Biosecurity NZ checks Coastal Classic Yachts
18 October 2005
Biosecurity New Zealand checks Coastal Classic Yachts
Biosecurity New Zealand is taking action to ensure yachts leaving Auckland’s Waitemata Harbour as part of this weekend’s HSBC Coastal Classic yacht race are free of the invasive seasquirt, the clubbed tunicate.
More than 230 yachts are expected to set out on the annual event from the Waitemata Harbour to Russell in the Bay of Islands this Friday 21 October. A number of these vessels are expected to remain in the Bay of Islands for the summer.
Biosecurity New Zealand’s Senior Marine Advisor Brendan Gould says it’s important to establish the yachts are clean before they leave Auckland, to ensure the seasquirt is not spread from the Waitemata area where its presence has been confirmed.
An operation is underway to contact all yachties registered for the race and speak to them about the cleanliness of their hulls. It is known that the clubbed tunicate is most easily spread on heavily contaminated hulls.
Mr Gould says Biosecurity New Zealand is asking all race entrants a few questions to establish the condition of their vessel’s hull.
“Vessels that we class as high-risk on the basis of those questions will be inspected by divers.
“Boats that have received anti-fouling paint in the past nine months, or have been physically cleaned in the last two weeks will not require inspection,” Mr Gould says.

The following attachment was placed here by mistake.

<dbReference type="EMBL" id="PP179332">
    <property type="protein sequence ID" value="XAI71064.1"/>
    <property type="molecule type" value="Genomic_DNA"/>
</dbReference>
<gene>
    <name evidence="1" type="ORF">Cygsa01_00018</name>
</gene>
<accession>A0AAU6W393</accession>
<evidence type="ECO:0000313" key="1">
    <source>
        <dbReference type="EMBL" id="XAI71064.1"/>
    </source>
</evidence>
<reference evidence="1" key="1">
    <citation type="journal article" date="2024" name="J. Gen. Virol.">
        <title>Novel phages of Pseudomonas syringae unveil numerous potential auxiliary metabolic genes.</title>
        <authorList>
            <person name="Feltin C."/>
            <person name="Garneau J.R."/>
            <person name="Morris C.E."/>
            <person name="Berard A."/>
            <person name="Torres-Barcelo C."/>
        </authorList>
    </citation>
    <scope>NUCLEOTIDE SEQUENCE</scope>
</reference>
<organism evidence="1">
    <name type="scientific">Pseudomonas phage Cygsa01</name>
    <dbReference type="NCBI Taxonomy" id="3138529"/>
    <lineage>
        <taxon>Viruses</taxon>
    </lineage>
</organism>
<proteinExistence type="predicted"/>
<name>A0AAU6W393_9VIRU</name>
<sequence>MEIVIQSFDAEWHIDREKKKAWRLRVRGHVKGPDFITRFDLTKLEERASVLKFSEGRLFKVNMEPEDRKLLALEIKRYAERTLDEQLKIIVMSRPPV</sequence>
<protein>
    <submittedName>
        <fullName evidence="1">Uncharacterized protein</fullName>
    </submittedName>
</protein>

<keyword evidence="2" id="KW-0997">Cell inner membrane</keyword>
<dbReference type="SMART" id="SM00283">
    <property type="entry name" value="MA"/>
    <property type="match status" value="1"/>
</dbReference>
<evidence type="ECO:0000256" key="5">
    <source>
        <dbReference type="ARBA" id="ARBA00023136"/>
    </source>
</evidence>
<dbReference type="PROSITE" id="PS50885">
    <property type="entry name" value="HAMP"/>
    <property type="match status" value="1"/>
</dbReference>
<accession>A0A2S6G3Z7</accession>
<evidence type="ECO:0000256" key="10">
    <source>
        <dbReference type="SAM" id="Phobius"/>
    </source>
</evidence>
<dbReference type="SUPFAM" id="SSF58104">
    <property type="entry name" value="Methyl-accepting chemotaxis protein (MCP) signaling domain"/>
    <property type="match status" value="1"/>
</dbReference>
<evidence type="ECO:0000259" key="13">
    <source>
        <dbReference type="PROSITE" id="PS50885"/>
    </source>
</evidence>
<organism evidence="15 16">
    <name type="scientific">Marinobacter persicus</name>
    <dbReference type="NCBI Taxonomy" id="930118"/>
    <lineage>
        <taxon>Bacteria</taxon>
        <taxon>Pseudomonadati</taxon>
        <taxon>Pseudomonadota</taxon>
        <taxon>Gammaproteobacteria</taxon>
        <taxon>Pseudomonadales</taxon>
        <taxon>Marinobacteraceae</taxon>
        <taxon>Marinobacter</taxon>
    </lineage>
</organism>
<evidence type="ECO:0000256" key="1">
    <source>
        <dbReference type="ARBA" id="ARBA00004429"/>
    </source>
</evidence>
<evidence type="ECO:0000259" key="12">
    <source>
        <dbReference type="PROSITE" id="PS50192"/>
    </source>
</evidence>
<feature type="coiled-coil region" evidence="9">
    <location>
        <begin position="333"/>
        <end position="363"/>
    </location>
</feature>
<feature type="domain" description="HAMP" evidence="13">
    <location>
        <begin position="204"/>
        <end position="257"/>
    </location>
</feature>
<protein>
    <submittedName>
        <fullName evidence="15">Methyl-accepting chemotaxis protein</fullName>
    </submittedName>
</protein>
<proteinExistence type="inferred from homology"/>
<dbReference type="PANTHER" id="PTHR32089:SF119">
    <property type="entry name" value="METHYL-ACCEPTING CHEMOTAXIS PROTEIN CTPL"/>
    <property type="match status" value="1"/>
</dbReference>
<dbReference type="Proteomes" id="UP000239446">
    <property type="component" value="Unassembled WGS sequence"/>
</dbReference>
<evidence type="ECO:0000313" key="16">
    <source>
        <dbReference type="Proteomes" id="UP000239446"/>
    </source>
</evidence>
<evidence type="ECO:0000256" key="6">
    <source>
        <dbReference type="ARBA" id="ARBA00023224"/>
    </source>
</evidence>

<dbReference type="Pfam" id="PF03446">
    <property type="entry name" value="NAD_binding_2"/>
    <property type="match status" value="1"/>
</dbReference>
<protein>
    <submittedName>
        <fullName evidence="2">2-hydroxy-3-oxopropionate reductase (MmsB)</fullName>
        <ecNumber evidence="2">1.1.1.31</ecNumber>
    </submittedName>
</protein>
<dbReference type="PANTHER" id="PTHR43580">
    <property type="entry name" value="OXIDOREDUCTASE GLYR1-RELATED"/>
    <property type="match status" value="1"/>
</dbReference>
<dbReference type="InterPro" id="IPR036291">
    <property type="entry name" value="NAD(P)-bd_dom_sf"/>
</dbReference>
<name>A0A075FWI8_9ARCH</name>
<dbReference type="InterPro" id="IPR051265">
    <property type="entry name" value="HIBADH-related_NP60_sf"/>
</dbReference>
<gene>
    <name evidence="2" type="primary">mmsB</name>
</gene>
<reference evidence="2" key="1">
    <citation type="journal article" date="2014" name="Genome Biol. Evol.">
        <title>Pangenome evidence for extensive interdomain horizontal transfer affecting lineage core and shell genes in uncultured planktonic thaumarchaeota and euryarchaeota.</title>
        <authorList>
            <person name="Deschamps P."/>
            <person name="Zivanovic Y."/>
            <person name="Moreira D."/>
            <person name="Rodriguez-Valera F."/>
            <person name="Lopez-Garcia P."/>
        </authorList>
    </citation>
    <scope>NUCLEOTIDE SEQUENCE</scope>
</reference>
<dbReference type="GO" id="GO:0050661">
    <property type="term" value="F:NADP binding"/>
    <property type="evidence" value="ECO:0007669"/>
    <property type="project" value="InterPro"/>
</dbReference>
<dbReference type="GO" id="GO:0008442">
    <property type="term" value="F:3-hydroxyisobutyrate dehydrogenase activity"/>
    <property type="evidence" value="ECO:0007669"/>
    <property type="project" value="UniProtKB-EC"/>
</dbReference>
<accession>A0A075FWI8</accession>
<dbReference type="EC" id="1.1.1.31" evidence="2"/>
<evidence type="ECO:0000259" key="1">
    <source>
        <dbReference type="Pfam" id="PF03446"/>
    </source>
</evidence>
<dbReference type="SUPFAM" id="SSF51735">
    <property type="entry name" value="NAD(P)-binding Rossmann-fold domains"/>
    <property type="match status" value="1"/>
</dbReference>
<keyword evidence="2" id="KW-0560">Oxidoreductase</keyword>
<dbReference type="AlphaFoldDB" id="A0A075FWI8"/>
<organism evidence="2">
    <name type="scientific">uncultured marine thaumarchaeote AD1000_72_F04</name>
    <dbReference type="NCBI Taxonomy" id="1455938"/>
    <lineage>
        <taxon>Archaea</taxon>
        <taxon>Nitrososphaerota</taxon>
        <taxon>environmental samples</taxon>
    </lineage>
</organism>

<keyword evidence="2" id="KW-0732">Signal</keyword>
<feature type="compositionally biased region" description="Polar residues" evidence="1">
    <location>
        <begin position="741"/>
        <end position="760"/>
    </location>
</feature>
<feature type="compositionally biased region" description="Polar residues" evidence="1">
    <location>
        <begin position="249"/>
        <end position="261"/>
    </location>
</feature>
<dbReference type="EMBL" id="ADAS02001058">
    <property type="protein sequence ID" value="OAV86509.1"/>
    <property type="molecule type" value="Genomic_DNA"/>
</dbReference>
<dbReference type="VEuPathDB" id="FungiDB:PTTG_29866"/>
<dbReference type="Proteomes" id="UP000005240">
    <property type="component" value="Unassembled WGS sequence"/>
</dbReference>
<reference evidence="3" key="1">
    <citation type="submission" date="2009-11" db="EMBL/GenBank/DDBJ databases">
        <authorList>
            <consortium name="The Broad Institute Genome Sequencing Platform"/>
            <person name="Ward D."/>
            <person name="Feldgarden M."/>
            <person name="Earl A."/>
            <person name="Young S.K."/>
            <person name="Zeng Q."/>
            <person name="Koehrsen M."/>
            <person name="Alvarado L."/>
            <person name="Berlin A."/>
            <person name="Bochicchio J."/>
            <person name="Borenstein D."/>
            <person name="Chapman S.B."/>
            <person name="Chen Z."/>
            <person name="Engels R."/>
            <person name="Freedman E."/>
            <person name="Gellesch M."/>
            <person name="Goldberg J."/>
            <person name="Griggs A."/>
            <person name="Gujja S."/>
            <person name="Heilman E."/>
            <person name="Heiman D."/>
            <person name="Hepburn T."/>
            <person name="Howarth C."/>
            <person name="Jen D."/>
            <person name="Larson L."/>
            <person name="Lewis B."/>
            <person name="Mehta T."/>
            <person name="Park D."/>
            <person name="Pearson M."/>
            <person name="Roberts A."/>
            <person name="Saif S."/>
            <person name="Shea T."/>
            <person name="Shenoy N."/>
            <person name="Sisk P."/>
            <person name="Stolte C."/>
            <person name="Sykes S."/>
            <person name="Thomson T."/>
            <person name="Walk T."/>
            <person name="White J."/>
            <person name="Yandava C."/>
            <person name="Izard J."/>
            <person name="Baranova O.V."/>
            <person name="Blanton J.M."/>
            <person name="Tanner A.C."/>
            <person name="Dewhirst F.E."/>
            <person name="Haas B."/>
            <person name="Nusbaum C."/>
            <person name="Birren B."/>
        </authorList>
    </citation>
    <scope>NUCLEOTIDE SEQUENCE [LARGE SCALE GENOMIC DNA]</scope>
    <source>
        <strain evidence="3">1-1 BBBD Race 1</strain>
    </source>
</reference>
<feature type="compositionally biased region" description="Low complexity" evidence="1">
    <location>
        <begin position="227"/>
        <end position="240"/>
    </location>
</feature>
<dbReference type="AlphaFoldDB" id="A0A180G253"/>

Biosecurity New Zealand says where possible, fouling will be removed by divers following any inspection.
Mr Gould says that given these boats are racing yachts, it’s unlikely many will be heavily fouled.
“Competitive yachties are usually very aware of boat cleanliness and they won’t want heavy fouling increasing their drag,” Mr Gould says.
Biosecurity New Zealand says the race organisers have been very supportive in this exercise.
“They have provided us with a full list of phone numbers and email addresses of all entrants so that we can make contact.”
However, Mr Gould says it’s important that if any yachties registered in the race don’t hear from Biosecurity New Zealand, they contact the agency through its 0800 number: 0800 80 99 66.
Biosecurity New Zealand is also urging other members of the yachting and boating fraternity to inspect their boats.
“We’re aware that this weekend is the informal start to the summer boating season and it’s really important that boaties ensure their boats are clean. The invasive seasquirt, the clubbed tunicate, needs a dirty boat to hang onto, and if hulls are kept clean, the seasquirt won’t be transferred.